I don’t think emotions are bad. Maybe it’s just a part of growing up, becoming more mature, more comfortable with myself. I admit I wasn’t taught how to be emotive in a healthy way. My parents are…more of the somber type, only expressing emotions when they reach their peak. Even my mom, who taught me to love words and analysis, is bad with her emotions. I guess I model them. But I’m trying, trying to learn to express emotions I think are valid, just as valid as my thoughts and words and analyses. Trying to break down the barrier between head and heart. Trying to understand that they’re not separate parts. This is a fallacy we have created out of fear, out of weakness. Out of desperation to be more than…
My brother found this picture, in his epic struggle to follow his heart. I don’t know what happens when you reach that certain age and suddenly you are so sure about everything and you can’t wait any longer, but it does. It clicks. He’s struggling to pace himself even though he knows what he wants. Why should he feel guilty when he knows what he wants? We spend so much of life not knowing what we want. Those moments are rare, I think, when we’re so sure.
(Omg, President Obama has emotions: http://www.nytimes.com/2015/06/23/us/politics/obama-lowers-his-guard-in-unusual-displays-of-emotion.html?smid=fb-nytimes&smtyp=cur&_r=0
I don’t know why I wasted my time reading the article. But seriously, why should he show anything? He gets enough shit as it is, could you imagine if he were blubbering around–let’s not pretend he has privilege he doesn’t have. Let’s not forget this is the United States of America. Land of the white man. c’mon. I think he’s quite emotive, but in a different way. You can tell he’s being professionally emotive. Trying to be a leader. Isn’t that what we expect of our leaders? I’ll be the strong one when you look to me. Know that I’m hurting too, but you can feel and I will do. Isn’t that how we work? Isn’t he supposed to be objective and impartial and walk the lines between the boundaries? bipartisan)
I finished Leslie Jamison and her words have been following me around:
“Sure, some news is bigger news than other news. War is bigger news than a girl having mixed feelings about the way some guy fucked her and didn’t call. But I don’t believe in a finite economy of empathy; I happen to think that paying attention yields as much as it taxes.”
And I find myself making a point after someone finishes unloading, just to say, “I’m sorry.” Just to acknowledge their news, “that sucks.” Just for a moment to let them know, I’m here with you, regardless of where I might go next. Regardless of what I decide my next step to be, for the moment, I’m side by side. I think sometimes that is the hardest for me. I’ve been such a transient person. Let me wait a moment here with you. Pace myself.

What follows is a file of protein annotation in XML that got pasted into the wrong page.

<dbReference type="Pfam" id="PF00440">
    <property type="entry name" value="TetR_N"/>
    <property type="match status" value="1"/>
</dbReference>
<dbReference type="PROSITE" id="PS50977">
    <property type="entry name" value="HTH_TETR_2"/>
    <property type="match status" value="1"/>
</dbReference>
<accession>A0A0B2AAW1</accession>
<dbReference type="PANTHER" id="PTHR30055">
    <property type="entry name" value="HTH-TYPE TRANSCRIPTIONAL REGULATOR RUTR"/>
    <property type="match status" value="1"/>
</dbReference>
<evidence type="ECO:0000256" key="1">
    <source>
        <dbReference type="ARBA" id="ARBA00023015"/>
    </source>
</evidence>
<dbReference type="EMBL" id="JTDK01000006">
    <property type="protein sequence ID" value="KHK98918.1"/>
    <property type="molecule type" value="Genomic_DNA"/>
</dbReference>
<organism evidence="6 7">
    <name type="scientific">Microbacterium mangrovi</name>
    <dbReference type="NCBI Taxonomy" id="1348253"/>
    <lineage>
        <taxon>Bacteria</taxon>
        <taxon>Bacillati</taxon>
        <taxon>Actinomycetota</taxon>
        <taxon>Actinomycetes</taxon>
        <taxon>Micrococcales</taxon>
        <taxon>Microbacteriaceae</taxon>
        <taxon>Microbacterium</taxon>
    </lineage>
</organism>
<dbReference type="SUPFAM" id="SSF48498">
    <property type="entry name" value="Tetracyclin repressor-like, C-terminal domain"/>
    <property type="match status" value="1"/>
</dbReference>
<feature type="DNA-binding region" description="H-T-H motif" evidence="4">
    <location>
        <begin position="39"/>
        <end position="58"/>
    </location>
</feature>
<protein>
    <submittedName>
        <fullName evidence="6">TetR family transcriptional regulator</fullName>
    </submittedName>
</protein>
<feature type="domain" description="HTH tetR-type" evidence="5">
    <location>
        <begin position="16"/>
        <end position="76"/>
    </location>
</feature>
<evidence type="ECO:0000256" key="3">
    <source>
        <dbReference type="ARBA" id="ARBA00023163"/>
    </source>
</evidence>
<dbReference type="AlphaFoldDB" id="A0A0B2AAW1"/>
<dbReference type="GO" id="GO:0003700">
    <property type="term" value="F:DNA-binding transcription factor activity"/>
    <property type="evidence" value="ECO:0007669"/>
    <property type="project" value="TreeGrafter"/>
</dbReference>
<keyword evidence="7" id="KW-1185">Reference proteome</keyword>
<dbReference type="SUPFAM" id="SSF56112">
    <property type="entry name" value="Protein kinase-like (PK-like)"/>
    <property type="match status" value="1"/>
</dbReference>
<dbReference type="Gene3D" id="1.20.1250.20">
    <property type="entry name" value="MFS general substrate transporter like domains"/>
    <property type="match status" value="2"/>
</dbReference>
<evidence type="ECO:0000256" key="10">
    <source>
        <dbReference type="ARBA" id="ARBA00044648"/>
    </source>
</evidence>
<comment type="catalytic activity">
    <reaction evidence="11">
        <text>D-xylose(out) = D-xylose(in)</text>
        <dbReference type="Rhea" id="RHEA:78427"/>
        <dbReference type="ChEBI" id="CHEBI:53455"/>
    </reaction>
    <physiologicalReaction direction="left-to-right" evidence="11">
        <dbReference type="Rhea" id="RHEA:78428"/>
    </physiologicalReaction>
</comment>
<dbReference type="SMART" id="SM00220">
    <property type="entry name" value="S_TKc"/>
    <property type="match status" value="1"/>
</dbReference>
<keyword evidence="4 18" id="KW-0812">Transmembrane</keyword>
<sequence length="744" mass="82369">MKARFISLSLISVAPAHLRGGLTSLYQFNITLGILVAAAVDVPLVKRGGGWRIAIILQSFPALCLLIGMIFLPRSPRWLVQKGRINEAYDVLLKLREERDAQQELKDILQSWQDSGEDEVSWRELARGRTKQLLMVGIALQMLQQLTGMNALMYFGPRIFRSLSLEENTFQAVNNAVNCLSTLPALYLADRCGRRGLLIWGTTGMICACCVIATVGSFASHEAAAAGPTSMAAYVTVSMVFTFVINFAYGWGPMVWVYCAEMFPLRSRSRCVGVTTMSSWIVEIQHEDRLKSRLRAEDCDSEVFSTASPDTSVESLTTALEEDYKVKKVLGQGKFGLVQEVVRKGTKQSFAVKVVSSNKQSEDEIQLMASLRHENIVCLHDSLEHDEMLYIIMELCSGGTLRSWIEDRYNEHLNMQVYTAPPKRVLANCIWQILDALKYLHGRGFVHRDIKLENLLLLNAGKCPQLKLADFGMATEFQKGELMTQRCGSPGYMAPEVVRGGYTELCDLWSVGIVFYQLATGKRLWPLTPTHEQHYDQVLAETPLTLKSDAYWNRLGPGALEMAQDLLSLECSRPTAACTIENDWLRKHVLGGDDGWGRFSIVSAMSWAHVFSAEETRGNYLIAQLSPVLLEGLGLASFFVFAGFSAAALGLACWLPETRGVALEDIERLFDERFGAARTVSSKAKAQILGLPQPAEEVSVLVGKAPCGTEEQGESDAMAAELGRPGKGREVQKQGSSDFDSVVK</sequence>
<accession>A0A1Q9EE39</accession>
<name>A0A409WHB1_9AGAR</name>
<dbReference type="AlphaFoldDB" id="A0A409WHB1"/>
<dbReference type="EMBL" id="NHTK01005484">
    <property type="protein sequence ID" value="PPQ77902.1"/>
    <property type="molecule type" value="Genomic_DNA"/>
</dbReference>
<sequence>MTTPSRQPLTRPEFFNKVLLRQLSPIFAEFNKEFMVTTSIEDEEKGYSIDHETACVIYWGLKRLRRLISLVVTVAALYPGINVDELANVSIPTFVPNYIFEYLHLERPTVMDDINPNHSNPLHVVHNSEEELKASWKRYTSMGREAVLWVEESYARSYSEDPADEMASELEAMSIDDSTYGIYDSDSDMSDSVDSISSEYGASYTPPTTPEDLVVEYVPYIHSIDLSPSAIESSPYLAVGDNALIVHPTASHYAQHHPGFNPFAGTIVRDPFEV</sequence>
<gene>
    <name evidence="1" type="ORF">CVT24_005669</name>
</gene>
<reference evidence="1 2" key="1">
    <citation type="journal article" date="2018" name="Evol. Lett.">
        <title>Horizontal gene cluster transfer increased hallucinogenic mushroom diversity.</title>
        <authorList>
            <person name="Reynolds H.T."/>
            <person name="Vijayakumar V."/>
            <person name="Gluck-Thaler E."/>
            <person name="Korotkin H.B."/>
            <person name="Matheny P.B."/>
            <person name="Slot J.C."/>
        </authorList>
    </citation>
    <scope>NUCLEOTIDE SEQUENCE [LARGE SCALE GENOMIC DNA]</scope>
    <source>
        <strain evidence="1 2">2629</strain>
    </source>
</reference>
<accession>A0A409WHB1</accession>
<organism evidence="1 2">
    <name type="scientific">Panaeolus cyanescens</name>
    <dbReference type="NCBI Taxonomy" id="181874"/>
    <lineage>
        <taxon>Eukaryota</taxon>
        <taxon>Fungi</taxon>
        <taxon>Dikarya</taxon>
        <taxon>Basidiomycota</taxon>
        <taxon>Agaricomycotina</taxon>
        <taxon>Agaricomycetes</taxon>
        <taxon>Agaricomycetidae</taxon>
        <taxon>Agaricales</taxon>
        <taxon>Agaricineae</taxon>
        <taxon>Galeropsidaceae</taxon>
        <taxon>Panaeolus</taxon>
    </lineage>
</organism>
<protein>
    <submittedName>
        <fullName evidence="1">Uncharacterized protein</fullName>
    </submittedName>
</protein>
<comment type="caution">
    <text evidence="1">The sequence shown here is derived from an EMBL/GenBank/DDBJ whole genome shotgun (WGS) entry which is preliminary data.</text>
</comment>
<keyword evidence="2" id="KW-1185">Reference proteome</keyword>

And also, I’m trying to finally, finally embrace my sentimentality, embrace the confession, embrace the emotion and the empathy and the swirl because of this:
“We watch a character define himself entirely through what he will not claim. If I could choose one item from my entire apartment, what would I disown? It might be my trash can full of ripped paper packets, which might mean that this pile of packets is my most honest expression of self.”
For so much of my life, I put my feelings in a trash can. Locked them up in the closet. Told myself that what I felt didn’t matter, wasn’t important, couldn’t be claimed by just about anyone. But then this seed was planted, sometime in Ireland, when I first began writing for anyone to see, and I received so much feedback. What Jamison calls confessional writing–that’s what I had been doing, that’s what I do. And the people who read through my words, who said them back to me, who thought they mattered, that brightened a bulb in my mind. Oh.
I thought all these feelings were unimportant, but people are just waiting, waiting like fish in the water for the feed to fall. Gimme. Help me. Share with me. I continue to struggle with this, feeling like, is what I’m feeling really shared, really unique, really anything?
“I think dismissing wounds offers a convenient excuse: no need to struggle with the listening or telling anymore.”
I’m beyond selfish with my words and my time and my real feelings. But I’m trying not to be. Or at least to be at more convenient times. At least to acknowledge that I can be later.
“Commonality doesn’t inoculate against hurt.”
If I commit more time to being more open, I think this will build my resiliency. I think this will help with the uncertainty. Like my brother, maybe I’ll work through it to find a sure place. Jamison says something like this, but I’m still struggling with making the meaning: “The pain is what you make of it. You have to find something in it that yields. I understood my guiding imperative as: keep bleeding, but find some love in the blood.”